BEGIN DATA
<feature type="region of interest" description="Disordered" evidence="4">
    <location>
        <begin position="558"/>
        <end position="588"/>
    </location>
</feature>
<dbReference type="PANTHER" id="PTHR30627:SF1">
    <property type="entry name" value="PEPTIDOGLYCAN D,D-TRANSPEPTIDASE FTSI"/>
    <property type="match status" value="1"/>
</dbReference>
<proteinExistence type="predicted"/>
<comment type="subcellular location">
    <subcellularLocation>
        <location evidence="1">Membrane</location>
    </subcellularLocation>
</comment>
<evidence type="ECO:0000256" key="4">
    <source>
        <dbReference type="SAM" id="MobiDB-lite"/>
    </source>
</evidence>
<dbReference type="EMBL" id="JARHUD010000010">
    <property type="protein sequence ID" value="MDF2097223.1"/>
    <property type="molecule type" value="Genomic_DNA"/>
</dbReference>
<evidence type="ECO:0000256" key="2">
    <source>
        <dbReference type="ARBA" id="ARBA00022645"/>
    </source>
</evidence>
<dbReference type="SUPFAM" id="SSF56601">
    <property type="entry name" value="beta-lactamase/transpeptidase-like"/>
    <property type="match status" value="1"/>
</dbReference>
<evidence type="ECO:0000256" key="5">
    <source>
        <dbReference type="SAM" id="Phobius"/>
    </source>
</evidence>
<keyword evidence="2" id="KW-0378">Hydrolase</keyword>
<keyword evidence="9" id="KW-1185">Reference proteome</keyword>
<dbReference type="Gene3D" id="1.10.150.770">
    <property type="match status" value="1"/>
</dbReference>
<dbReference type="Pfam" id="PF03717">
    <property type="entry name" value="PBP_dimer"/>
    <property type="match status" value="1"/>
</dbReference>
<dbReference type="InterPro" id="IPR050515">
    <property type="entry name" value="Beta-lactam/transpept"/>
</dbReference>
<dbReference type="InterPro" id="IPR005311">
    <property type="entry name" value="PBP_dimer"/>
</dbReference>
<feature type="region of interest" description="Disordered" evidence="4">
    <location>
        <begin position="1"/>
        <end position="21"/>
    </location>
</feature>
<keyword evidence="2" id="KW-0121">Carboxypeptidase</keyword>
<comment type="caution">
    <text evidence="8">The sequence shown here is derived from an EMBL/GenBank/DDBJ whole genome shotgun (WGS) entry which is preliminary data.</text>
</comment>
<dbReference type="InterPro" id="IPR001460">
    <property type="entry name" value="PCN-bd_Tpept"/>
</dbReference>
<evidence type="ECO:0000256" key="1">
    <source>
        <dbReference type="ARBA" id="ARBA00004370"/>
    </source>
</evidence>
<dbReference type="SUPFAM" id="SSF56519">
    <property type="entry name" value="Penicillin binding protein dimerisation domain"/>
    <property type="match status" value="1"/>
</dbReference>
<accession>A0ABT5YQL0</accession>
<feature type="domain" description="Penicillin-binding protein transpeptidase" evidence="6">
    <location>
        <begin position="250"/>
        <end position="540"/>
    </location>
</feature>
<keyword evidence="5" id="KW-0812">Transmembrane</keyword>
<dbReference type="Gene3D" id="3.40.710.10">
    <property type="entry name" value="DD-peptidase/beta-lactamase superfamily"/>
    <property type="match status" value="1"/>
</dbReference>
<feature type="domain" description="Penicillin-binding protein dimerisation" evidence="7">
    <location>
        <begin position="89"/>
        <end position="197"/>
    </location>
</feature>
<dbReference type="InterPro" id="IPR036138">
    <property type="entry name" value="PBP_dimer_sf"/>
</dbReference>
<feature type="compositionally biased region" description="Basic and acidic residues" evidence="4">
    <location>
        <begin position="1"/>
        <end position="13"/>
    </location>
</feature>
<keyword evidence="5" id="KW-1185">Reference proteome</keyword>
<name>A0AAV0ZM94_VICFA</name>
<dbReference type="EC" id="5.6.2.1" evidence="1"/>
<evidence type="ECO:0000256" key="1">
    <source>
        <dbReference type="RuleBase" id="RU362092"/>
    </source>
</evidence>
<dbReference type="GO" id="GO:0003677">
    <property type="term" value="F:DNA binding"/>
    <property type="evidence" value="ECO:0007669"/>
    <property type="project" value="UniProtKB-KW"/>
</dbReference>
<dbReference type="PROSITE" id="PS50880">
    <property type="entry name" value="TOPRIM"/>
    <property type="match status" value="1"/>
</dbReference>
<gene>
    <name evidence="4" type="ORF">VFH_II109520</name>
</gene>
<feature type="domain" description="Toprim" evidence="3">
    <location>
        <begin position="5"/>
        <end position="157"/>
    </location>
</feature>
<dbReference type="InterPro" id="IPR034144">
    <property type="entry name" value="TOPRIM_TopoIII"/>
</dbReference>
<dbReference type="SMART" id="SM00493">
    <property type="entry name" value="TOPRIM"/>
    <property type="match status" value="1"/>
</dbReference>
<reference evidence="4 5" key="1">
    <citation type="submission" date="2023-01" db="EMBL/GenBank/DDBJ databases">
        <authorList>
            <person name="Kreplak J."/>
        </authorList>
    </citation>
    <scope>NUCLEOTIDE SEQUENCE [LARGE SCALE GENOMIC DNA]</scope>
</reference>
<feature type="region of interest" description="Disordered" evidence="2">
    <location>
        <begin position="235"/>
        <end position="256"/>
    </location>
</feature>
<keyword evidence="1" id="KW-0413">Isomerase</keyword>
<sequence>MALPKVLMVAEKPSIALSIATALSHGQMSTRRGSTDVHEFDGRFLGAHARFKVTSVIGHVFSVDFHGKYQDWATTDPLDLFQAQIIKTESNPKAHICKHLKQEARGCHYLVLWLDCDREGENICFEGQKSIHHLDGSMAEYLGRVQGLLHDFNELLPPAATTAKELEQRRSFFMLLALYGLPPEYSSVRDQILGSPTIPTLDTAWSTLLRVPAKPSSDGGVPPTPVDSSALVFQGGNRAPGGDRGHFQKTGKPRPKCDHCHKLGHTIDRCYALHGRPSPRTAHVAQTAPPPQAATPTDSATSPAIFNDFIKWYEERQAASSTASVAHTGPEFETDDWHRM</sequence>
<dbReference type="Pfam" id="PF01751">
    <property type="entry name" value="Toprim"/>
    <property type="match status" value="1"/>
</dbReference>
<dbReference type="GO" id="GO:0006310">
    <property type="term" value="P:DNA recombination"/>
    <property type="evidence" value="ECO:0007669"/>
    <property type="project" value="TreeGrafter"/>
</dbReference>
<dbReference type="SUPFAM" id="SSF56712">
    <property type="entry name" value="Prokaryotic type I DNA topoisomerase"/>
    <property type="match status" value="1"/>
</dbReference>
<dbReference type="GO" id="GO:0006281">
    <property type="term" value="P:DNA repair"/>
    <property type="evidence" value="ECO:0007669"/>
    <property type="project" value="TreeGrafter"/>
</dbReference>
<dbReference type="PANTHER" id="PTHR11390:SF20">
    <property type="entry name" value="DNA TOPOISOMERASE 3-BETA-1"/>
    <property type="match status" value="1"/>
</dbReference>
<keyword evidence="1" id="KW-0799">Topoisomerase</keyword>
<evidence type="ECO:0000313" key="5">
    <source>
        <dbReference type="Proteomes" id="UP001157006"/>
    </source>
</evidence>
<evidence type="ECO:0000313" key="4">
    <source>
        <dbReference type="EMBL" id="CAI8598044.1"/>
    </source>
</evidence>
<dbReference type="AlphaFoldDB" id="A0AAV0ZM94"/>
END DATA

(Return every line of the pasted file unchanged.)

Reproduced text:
<feature type="region of interest" description="Disordered" evidence="4">
    <location>
        <begin position="558"/>
        <end position="588"/>
    </location>
</feature>
<dbReference type="PANTHER" id="PTHR30627:SF1">
    <property type="entry name" value="PEPTIDOGLYCAN D,D-TRANSPEPTIDASE FTSI"/>
    <property type="match status" value="1"/>
</dbReference>
<proteinExistence type="predicted"/>
<comment type="subcellular location">
    <subcellularLocation>
        <location evidence="1">Membrane</location>
    </subcellularLocation>
</comment>
<evidence type="ECO:0000256" key="4">
    <source>
        <dbReference type="SAM" id="MobiDB-lite"/>
    </source>
</evidence>
<dbReference type="EMBL" id="JARHUD010000010">
    <property type="protein sequence ID" value="MDF2097223.1"/>
    <property type="molecule type" value="Genomic_DNA"/>
</dbReference>
<evidence type="ECO:0000256" key="2">
    <source>
        <dbReference type="ARBA" id="ARBA00022645"/>
    </source>
</evidence>
<dbReference type="SUPFAM" id="SSF56601">
    <property type="entry name" value="beta-lactamase/transpeptidase-like"/>
    <property type="match status" value="1"/>
</dbReference>
<evidence type="ECO:0000256" key="5">
    <source>
        <dbReference type="SAM" id="Phobius"/>
    </source>
</evidence>
<keyword evidence="2" id="KW-0378">Hydrolase</keyword>
<keyword evidence="9" id="KW-1185">Reference proteome</keyword>
<dbReference type="Gene3D" id="1.10.150.770">
    <property type="match status" value="1"/>
</dbReference>
<dbReference type="Pfam" id="PF03717">
    <property type="entry name" value="PBP_dimer"/>
    <property type="match status" value="1"/>
</dbReference>
<dbReference type="InterPro" id="IPR050515">
    <property type="entry name" value="Beta-lactam/transpept"/>
</dbReference>
<dbReference type="InterPro" id="IPR005311">
    <property type="entry name" value="PBP_dimer"/>
</dbReference>
<feature type="region of interest" description="Disordered" evidence="4">
    <location>
        <begin position="1"/>
        <end position="21"/>
    </location>
</feature>
<keyword evidence="2" id="KW-0121">Carboxypeptidase</keyword>
<comment type="caution">
    <text evidence="8">The sequence shown here is derived from an EMBL/GenBank/DDBJ whole genome shotgun (WGS) entry which is preliminary data.</text>
</comment>
<dbReference type="InterPro" id="IPR001460">
    <property type="entry name" value="PCN-bd_Tpept"/>
</dbReference>
<evidence type="ECO:0000256" key="1">
    <source>
        <dbReference type="ARBA" id="ARBA00004370"/>
    </source>
</evidence>
<dbReference type="SUPFAM" id="SSF56519">
    <property type="entry name" value="Penicillin binding protein dimerisation domain"/>
    <property type="match status" value="1"/>
</dbReference>
<accession>A0ABT5YQL0</accession>
<feature type="domain" description="Penicillin-binding protein transpeptidase" evidence="6">
    <location>
        <begin position="250"/>
        <end position="540"/>
    </location>
</feature>
<keyword evidence="5" id="KW-0812">Transmembrane</keyword>
<dbReference type="Gene3D" id="3.40.710.10">
    <property type="entry name" value="DD-peptidase/beta-lactamase superfamily"/>
    <property type="match status" value="1"/>
</dbReference>
<feature type="domain" description="Penicillin-binding protein dimerisation" evidence="7">
    <location>
        <begin position="89"/>
        <end position="197"/>
    </location>
</feature>
<dbReference type="InterPro" id="IPR036138">
    <property type="entry name" value="PBP_dimer_sf"/>
</dbReference>
<feature type="compositionally biased region" description="Basic and acidic residues" evidence="4">
    <location>
        <begin position="1"/>
        <end position="13"/>
    </location>
</feature>
<keyword evidence="5" id="KW-1185">Reference proteome</keyword>
<name>A0AAV0ZM94_VICFA</name>
<dbReference type="EC" id="5.6.2.1" evidence="1"/>
<evidence type="ECO:0000256" key="1">
    <source>
        <dbReference type="RuleBase" id="RU362092"/>
    </source>
</evidence>
<dbReference type="GO" id="GO:0003677">
    <property type="term" value="F:DNA binding"/>
    <property type="evidence" value="ECO:0007669"/>
    <property type="project" value="UniProtKB-KW"/>
</dbReference>
<dbReference type="PROSITE" id="PS50880">
    <property type="entry name" value="TOPRIM"/>
    <property type="match status" value="1"/>
</dbReference>
<gene>
    <name evidence="4" type="ORF">VFH_II109520</name>
</gene>
<feature type="domain" description="Toprim" evidence="3">
    <location>
        <begin position="5"/>
        <end position="157"/>
    </location>
</feature>
<dbReference type="InterPro" id="IPR034144">
    <property type="entry name" value="TOPRIM_TopoIII"/>
</dbReference>
<dbReference type="SMART" id="SM00493">
    <property type="entry name" value="TOPRIM"/>
    <property type="match status" value="1"/>
</dbReference>
<reference evidence="4 5" key="1">
    <citation type="submission" date="2023-01" db="EMBL/GenBank/DDBJ databases">
        <authorList>
            <person name="Kreplak J."/>
        </authorList>
    </citation>
    <scope>NUCLEOTIDE SEQUENCE [LARGE SCALE GENOMIC DNA]</scope>
</reference>
<feature type="region of interest" description="Disordered" evidence="2">
    <location>
        <begin position="235"/>
        <end position="256"/>
    </location>
</feature>
<keyword evidence="1" id="KW-0413">Isomerase</keyword>
<sequence>MALPKVLMVAEKPSIALSIATALSHGQMSTRRGSTDVHEFDGRFLGAHARFKVTSVIGHVFSVDFHGKYQDWATTDPLDLFQAQIIKTESNPKAHICKHLKQEARGCHYLVLWLDCDREGENICFEGQKSIHHLDGSMAEYLGRVQGLLHDFNELLPPAATTAKELEQRRSFFMLLALYGLPPEYSSVRDQILGSPTIPTLDTAWSTLLRVPAKPSSDGGVPPTPVDSSALVFQGGNRAPGGDRGHFQKTGKPRPKCDHCHKLGHTIDRCYALHGRPSPRTAHVAQTAPPPQAATPTDSATSPAIFNDFIKWYEERQAASSTASVAHTGPEFETDDWHRM</sequence>
<dbReference type="Pfam" id="PF01751">
    <property type="entry name" value="Toprim"/>
    <property type="match status" value="1"/>
</dbReference>
<dbReference type="GO" id="GO:0006310">
    <property type="term" value="P:DNA recombination"/>
    <property type="evidence" value="ECO:0007669"/>
    <property type="project" value="TreeGrafter"/>
</dbReference>
<dbReference type="SUPFAM" id="SSF56712">
    <property type="entry name" value="Prokaryotic type I DNA topoisomerase"/>
    <property type="match status" value="1"/>
</dbReference>
<dbReference type="GO" id="GO:0006281">
    <property type="term" value="P:DNA repair"/>
    <property type="evidence" value="ECO:0007669"/>
    <property type="project" value="TreeGrafter"/>
</dbReference>
<dbReference type="PANTHER" id="PTHR11390:SF20">
    <property type="entry name" value="DNA TOPOISOMERASE 3-BETA-1"/>
    <property type="match status" value="1"/>
</dbReference>
<keyword evidence="1" id="KW-0799">Topoisomerase</keyword>
<evidence type="ECO:0000313" key="5">
    <source>
        <dbReference type="Proteomes" id="UP001157006"/>
    </source>
</evidence>
<evidence type="ECO:0000313" key="4">
    <source>
        <dbReference type="EMBL" id="CAI8598044.1"/>
    </source>
</evidence>
<dbReference type="AlphaFoldDB" id="A0AAV0ZM94"/>